By Stephen Lawson, COO of Aseptic Health, LLC and Certified Clinically Clean® Specialist
We’ve touched on this subject before in DisinfecTips, but I’d like to take a deeper dive into the difference between products that disinfect, sanitize and clean. I’ll also take a broad-brush explanation on the subject of sterilizing.
General cleaning can be accomplished with a variety of products on the market, from vinegar to dish soap to hydrogen peroxide to pine and lemon scented cleaners for specific purposes. General cleaning is primarily for appearance sake, but it can also be for health sake in that general cleaning keeps biofilms from growing. Biofilms harbor bacteria. If you really want to clean for optimum health, you’ll need a stronger product.
Stronger Cleaners Are Regulated By The EPA
At the U.S. Environmental Protection Agency (EPA), products used to kill viruses and bacteria on surfaces are registered as antimicrobial pesticides.
Many products that are both sanitizers and disinfectants are registered with the EPA because they’ve been lab tested against both standards. Those standards are:
Sanitizing describes the act of reducing the bacterial population on a surface by a significant number especially in kitchens. Sanitizers are the base level of antimicrobials for public health and are a 3 log reduction. (More about that later.)
Disinfecting is much stronger and will kill and prevent the growth of bacteria and fungi. Some, but not all, disinfectants can also kill viruses. For this reason—as you might imagine—there are different levels of disinfectants—limited, broad-spectrum and Hospital grade.
Levels of Disinfectants
Limited disinfectants are effective against a specific group of microorganisms such as gram-positive Staphylococcus aureus or gram-negative Salmonella enterica bacteria.
Broad-spectrum (or General) disinfectants are effective against both gram-positive and gram-negative bacteria (as above), and they are used in residential, commercial, institutional and other sites.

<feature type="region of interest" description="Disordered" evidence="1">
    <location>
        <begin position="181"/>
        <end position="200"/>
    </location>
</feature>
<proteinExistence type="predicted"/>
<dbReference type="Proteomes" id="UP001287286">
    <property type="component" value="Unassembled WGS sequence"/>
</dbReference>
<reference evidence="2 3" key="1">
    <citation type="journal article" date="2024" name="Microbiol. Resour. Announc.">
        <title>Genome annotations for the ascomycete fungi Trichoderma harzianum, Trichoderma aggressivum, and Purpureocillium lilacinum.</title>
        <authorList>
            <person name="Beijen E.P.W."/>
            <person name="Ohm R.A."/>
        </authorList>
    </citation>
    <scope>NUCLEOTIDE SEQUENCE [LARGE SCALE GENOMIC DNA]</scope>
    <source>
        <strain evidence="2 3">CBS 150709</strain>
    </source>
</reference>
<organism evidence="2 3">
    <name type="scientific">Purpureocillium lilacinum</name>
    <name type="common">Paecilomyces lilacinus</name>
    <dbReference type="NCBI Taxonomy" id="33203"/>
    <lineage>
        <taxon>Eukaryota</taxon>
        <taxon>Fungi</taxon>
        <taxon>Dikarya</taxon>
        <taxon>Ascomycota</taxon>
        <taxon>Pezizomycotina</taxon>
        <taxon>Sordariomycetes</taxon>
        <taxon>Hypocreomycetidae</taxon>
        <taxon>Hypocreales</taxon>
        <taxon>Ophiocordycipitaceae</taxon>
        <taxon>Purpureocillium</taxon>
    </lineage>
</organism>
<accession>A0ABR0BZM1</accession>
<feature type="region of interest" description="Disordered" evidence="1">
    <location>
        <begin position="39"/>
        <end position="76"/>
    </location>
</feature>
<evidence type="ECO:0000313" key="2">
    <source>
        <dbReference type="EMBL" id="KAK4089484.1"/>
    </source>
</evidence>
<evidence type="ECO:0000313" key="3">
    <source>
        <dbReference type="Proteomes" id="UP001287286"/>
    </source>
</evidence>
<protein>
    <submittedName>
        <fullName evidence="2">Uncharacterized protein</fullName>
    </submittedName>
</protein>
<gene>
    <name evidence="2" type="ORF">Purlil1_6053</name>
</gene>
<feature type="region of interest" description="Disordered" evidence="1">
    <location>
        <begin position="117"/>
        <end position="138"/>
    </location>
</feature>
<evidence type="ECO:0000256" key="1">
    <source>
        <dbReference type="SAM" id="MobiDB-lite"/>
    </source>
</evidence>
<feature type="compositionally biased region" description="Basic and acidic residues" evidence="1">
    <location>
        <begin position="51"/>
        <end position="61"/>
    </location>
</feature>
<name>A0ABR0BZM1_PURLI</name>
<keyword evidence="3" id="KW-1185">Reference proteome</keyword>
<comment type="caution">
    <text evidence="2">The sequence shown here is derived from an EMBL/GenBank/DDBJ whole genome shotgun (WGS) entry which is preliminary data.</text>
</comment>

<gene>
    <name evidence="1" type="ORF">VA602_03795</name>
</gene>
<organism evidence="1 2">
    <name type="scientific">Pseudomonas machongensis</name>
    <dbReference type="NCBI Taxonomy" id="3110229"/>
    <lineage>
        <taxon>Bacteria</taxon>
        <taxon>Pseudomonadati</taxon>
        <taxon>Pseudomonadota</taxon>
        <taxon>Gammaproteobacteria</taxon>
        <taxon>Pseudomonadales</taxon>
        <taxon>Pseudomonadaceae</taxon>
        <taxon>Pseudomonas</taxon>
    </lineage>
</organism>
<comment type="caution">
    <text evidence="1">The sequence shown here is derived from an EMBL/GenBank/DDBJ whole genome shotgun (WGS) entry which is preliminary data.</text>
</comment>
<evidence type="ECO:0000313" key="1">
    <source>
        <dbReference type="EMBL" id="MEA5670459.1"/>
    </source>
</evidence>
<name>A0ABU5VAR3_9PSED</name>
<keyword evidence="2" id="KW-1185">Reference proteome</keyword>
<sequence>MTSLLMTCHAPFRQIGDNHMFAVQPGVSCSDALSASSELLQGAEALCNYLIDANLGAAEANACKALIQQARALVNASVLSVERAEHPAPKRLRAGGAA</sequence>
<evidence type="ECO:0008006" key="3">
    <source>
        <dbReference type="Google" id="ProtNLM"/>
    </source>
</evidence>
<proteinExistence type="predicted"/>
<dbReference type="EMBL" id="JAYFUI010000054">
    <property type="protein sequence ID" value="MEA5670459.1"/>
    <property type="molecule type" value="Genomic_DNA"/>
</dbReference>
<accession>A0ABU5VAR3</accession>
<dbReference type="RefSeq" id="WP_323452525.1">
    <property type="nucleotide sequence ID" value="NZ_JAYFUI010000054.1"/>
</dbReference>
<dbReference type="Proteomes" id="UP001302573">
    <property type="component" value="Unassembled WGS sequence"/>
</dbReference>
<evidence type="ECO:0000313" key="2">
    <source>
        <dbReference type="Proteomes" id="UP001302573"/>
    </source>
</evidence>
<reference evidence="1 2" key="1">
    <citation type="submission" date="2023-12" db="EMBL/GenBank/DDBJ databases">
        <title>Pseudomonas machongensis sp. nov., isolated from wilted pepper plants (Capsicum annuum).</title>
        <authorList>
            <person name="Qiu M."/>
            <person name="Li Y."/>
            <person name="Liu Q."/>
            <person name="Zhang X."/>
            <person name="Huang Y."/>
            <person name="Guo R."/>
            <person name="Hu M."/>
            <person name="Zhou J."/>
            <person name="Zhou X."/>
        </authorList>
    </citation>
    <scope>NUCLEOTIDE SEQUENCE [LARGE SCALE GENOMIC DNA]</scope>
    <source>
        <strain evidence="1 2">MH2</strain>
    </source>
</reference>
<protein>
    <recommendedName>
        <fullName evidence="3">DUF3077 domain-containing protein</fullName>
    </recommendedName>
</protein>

The strongest level of disinfectants are called Hospital disinfectants. These do everything limited and broad-spectrum disinfectants do in addition to being effective against the nosocomial bacterial pathogen Pseudomonas aeruginosa. This is a bacterium you’re definitely going to need to kill if you’re cleaning in hospitals, clinics, dental offices or other health care related facilities.
When using these products, follow directions, adhering closely to the amount of contact time needed to kill a bacteria or virus.
Whether sanitizing or disinfecting, it is very important to read the label Directions For Use to determine how long the surface must remain wet in order to kill organisms. Some viruses can be eliminated in seconds, others take minutes. Bacteria can sometimes take up to 10 minutes to kill. That means you have to leave the surface wet for a full 10 minutes.
Sterilization is critical to infection control and is widely used in hospitals on medical and surgical, instruments and equipment.
Types of sterilizers include autoclaves (steam under pressure) and dry heat ovens, used primarily for sterilizing medical instruments. Or sterilization by chemical means such as low temperature gas, ethylene oxide; or a liquid chemical sterilant for delicate instruments that cannot withstand high temperatures.
In the cleaning industry, the rating system for measuring a product’s efficacy for pathogen reduction is known as a log kill rate.
The bleach label says that it kills 99.9%, or a 3-log. A kill log measures a disinfectant’s (exponential) effectiveness. A 3-log would mean that out of 10,000,000 bacteria, 10,000 bacteria are left behind. Not only do these 10,000 bacteria reproduce, they start to build immunity to many disinfecting products. So, as they replicate, they are stronger and more dangerous. A hospital grade disinfectant kills 99.9999%, or a 6-log, leaving only 10 bacteria behind when starting at 10,000,000 bacteria similar to above. In this scenario, the 6-log kills 1,000X more bacteria than the 3-log.
Different log kills may be required for different applications. EPA guidelines are higher for disinfectants and lower for sanitizers.